Riding to Work

After some apprehension, in the fall of 2009, I began riding my bike to work.  We bought our bikes that summer and had our first triathlon scheduled for November. I knew I needed to get miles in during the week and figured this would be a good way to do that.

The first task was to figure out how I’d shower and get ready for work after my morning ride. Our school nurse’s office has a shower in it so I asked there first. Unfortunately, they said no because they use the shower for storage and it does not have a curtain. Next option was to find a coworker who lived near the school and didn’t mind having company in the morning. I was in luck – a friend of mine lives only a couple miles from school and graciously offered up her guest bedroom/bathroom for me.

Next I had to pick a route.  On the weekend, Kris and I took a test ride – trying out two different routes I could take in. We wanted to make sure roads in decent shape (ideally with nice bike lanes), and wanted to see how long it would take.

I then got all my bike gear ready and gave it a shot. The night before my first ride in I was nervous – I wanted to make sure I had everything I’d need. Kris showed me how to change a flat tire – and, I’m glad he did because it wasn’t long before I had my first flat on my way into work.

That morning I filled up my bottles and headed out. I was surprised with how much I enjoyed it. Since then, I ride in as often as I can – which, unfortunately is only a couple times a week. For those days, my ride is my time – no cell phone, no texting, no radio … just me, enjoying the moment and thinking about whatever I want to think about. Sometimes I focus on my form, other times I work through any problems at home or work. Some mornings I go through my ‘to do’ list for the day and other mornings I just enjoy watching the sunrise. Regardless of the topic, the ride is very therapeutic!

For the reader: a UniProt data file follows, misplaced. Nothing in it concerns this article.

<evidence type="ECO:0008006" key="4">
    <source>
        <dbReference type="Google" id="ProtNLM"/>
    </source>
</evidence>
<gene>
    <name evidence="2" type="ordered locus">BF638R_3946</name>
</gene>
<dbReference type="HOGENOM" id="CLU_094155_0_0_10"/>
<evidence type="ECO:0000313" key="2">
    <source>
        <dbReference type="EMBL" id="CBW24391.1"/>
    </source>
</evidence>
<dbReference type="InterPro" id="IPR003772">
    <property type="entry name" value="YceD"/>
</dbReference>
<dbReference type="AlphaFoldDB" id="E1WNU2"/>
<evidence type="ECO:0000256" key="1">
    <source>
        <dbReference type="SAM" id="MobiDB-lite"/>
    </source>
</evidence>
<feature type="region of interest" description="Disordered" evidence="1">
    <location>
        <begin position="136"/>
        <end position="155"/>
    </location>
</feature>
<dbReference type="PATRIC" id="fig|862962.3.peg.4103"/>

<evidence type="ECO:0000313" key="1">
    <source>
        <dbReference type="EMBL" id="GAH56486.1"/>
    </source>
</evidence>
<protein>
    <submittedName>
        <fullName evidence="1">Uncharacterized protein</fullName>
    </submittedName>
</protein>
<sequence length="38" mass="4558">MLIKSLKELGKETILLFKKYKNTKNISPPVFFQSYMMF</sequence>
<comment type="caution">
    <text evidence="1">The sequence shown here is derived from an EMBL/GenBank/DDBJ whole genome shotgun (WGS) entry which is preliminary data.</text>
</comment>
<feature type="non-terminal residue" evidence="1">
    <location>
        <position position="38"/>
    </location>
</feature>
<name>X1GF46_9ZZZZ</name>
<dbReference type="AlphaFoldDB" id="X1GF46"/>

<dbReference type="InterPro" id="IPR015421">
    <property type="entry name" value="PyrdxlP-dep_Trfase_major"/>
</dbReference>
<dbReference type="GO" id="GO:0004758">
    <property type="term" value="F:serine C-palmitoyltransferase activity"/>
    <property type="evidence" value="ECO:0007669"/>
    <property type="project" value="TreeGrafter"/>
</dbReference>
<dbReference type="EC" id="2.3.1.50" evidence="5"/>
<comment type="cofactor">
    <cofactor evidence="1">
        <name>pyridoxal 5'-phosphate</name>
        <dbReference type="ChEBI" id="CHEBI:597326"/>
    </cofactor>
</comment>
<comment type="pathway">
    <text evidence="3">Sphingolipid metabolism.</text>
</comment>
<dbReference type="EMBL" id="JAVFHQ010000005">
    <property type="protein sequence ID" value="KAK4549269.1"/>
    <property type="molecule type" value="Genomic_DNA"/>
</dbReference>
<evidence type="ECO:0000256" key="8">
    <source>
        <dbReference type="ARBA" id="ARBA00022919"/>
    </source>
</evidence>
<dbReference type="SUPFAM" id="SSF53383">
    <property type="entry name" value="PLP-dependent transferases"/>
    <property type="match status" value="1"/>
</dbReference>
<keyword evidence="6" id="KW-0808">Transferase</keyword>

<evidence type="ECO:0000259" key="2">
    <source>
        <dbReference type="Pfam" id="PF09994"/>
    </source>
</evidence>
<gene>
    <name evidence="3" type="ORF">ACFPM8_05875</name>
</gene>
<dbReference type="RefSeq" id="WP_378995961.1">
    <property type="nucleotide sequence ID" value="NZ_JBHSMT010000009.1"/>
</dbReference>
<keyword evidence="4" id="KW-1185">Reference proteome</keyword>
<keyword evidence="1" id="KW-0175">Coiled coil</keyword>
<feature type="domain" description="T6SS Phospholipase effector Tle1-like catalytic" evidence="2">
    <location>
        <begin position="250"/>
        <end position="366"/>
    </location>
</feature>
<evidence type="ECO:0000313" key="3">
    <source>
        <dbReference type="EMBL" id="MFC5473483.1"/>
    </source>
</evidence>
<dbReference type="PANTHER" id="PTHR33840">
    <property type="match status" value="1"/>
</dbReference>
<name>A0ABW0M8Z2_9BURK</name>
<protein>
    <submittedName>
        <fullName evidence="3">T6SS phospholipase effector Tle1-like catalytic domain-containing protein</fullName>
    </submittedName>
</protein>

• Save gas money – and, the way prices are going, this is a BIG bonus!
  • When I ride in, I end up getting about 2 1/2 – 3 hrs of a workout in by only adding 1 1/2 hours to my day. That makes it an efficient way to get training & miles in.
  • This is the only way I can get a 40 mile ride in on a weekday – helps with training for big races.
  • Riding to work puts me in a better mood for the day. I find biking to be much more relaxing that driving and a chance for me to clear my head. 
  • I have more energy at work and after school. No matter how much sleep I may get, some mornings are tough to get going and driving can lull me back to sleep. Starting my day with a 20 mile ride wakes me up and keeps me energized for the work day. Then, as I’m starting to hit the early afternoon fade, it’s time to ride home. Normally after school I have a really hard time getting a workout in. I’m wiped out from a day of teaching and just want to go home and relax.  When I ride in, I have to ride home -that ride restarts my energy. I’m much more likely to go for a run when I get home from a ride than I am when I drive home.